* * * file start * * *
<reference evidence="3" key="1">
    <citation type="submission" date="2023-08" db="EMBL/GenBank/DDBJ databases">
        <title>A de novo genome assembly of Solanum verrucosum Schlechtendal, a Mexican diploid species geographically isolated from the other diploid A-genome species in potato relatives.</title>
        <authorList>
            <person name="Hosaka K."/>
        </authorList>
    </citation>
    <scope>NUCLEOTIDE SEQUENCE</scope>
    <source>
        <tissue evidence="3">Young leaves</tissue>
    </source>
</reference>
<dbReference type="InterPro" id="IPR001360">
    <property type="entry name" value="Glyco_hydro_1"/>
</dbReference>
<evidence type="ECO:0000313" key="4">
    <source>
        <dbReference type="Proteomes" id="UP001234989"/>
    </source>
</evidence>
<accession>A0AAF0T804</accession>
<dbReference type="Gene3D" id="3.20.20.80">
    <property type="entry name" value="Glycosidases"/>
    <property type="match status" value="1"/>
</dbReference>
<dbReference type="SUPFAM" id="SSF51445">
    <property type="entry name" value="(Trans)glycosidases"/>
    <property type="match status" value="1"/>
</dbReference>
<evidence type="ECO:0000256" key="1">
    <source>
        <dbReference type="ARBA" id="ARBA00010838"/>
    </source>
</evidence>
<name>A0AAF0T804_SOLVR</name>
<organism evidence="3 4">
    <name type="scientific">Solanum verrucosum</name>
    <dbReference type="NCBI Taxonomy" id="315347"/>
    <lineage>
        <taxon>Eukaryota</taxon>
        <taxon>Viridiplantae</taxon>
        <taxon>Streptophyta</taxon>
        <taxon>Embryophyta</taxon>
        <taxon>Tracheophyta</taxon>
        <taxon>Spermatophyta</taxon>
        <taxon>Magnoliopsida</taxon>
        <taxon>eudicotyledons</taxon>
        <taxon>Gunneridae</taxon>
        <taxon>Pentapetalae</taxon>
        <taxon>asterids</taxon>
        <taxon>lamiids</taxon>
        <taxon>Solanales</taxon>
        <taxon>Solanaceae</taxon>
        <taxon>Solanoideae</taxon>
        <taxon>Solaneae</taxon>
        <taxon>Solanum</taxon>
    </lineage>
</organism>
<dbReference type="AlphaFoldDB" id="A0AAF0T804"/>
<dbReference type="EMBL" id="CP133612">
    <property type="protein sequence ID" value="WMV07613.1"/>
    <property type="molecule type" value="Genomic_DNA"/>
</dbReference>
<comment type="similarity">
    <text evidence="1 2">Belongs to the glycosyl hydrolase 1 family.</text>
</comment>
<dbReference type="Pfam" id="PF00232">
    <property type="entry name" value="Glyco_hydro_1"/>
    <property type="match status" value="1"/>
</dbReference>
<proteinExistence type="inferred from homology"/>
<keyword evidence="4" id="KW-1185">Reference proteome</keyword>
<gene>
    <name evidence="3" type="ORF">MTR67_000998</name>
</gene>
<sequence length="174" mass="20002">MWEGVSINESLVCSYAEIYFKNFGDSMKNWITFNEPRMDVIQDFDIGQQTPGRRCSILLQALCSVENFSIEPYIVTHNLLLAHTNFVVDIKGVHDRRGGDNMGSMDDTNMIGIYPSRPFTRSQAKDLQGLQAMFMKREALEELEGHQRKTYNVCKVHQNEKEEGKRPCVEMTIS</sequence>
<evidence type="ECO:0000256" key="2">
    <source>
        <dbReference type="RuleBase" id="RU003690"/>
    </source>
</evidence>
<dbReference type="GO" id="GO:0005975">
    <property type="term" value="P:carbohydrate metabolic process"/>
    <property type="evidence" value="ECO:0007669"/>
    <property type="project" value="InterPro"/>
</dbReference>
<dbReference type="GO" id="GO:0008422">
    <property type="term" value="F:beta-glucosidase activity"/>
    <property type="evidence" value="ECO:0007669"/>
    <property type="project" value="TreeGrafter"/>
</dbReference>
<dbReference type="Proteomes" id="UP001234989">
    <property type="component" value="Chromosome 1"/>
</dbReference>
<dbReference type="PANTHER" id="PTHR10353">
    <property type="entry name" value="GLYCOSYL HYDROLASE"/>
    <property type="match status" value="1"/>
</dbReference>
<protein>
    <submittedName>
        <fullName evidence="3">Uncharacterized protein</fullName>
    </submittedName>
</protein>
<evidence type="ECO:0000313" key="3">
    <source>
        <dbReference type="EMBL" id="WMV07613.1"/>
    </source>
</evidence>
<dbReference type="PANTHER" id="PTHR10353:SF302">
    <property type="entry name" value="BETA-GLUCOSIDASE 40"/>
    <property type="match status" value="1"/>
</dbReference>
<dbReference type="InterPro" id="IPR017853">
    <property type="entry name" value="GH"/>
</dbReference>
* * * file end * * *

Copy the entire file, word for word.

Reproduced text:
<reference evidence="3" key="1">
    <citation type="submission" date="2023-08" db="EMBL/GenBank/DDBJ databases">
        <title>A de novo genome assembly of Solanum verrucosum Schlechtendal, a Mexican diploid species geographically isolated from the other diploid A-genome species in potato relatives.</title>
        <authorList>
            <person name="Hosaka K."/>
        </authorList>
    </citation>
    <scope>NUCLEOTIDE SEQUENCE</scope>
    <source>
        <tissue evidence="3">Young leaves</tissue>
    </source>
</reference>
<dbReference type="InterPro" id="IPR001360">
    <property type="entry name" value="Glyco_hydro_1"/>
</dbReference>
<evidence type="ECO:0000313" key="4">
    <source>
        <dbReference type="Proteomes" id="UP001234989"/>
    </source>
</evidence>
<accession>A0AAF0T804</accession>
<dbReference type="Gene3D" id="3.20.20.80">
    <property type="entry name" value="Glycosidases"/>
    <property type="match status" value="1"/>
</dbReference>
<dbReference type="SUPFAM" id="SSF51445">
    <property type="entry name" value="(Trans)glycosidases"/>
    <property type="match status" value="1"/>
</dbReference>
<evidence type="ECO:0000256" key="1">
    <source>
        <dbReference type="ARBA" id="ARBA00010838"/>
    </source>
</evidence>
<name>A0AAF0T804_SOLVR</name>
<organism evidence="3 4">
    <name type="scientific">Solanum verrucosum</name>
    <dbReference type="NCBI Taxonomy" id="315347"/>
    <lineage>
        <taxon>Eukaryota</taxon>
        <taxon>Viridiplantae</taxon>
        <taxon>Streptophyta</taxon>
        <taxon>Embryophyta</taxon>
        <taxon>Tracheophyta</taxon>
        <taxon>Spermatophyta</taxon>
        <taxon>Magnoliopsida</taxon>
        <taxon>eudicotyledons</taxon>
        <taxon>Gunneridae</taxon>
        <taxon>Pentapetalae</taxon>
        <taxon>asterids</taxon>
        <taxon>lamiids</taxon>
        <taxon>Solanales</taxon>
        <taxon>Solanaceae</taxon>
        <taxon>Solanoideae</taxon>
        <taxon>Solaneae</taxon>
        <taxon>Solanum</taxon>
    </lineage>
</organism>
<dbReference type="AlphaFoldDB" id="A0AAF0T804"/>
<dbReference type="EMBL" id="CP133612">
    <property type="protein sequence ID" value="WMV07613.1"/>
    <property type="molecule type" value="Genomic_DNA"/>
</dbReference>
<comment type="similarity">
    <text evidence="1 2">Belongs to the glycosyl hydrolase 1 family.</text>
</comment>
<dbReference type="Pfam" id="PF00232">
    <property type="entry name" value="Glyco_hydro_1"/>
    <property type="match status" value="1"/>
</dbReference>
<proteinExistence type="inferred from homology"/>
<keyword evidence="4" id="KW-1185">Reference proteome</keyword>
<gene>
    <name evidence="3" type="ORF">MTR67_000998</name>
</gene>
<sequence length="174" mass="20002">MWEGVSINESLVCSYAEIYFKNFGDSMKNWITFNEPRMDVIQDFDIGQQTPGRRCSILLQALCSVENFSIEPYIVTHNLLLAHTNFVVDIKGVHDRRGGDNMGSMDDTNMIGIYPSRPFTRSQAKDLQGLQAMFMKREALEELEGHQRKTYNVCKVHQNEKEEGKRPCVEMTIS</sequence>
<evidence type="ECO:0000256" key="2">
    <source>
        <dbReference type="RuleBase" id="RU003690"/>
    </source>
</evidence>
<dbReference type="GO" id="GO:0005975">
    <property type="term" value="P:carbohydrate metabolic process"/>
    <property type="evidence" value="ECO:0007669"/>
    <property type="project" value="InterPro"/>
</dbReference>
<dbReference type="GO" id="GO:0008422">
    <property type="term" value="F:beta-glucosidase activity"/>
    <property type="evidence" value="ECO:0007669"/>
    <property type="project" value="TreeGrafter"/>
</dbReference>
<dbReference type="Proteomes" id="UP001234989">
    <property type="component" value="Chromosome 1"/>
</dbReference>
<dbReference type="PANTHER" id="PTHR10353">
    <property type="entry name" value="GLYCOSYL HYDROLASE"/>
    <property type="match status" value="1"/>
</dbReference>
<protein>
    <submittedName>
        <fullName evidence="3">Uncharacterized protein</fullName>
    </submittedName>
</protein>
<evidence type="ECO:0000313" key="3">
    <source>
        <dbReference type="EMBL" id="WMV07613.1"/>
    </source>
</evidence>
<dbReference type="PANTHER" id="PTHR10353:SF302">
    <property type="entry name" value="BETA-GLUCOSIDASE 40"/>
    <property type="match status" value="1"/>
</dbReference>
<dbReference type="InterPro" id="IPR017853">
    <property type="entry name" value="GH"/>
</dbReference>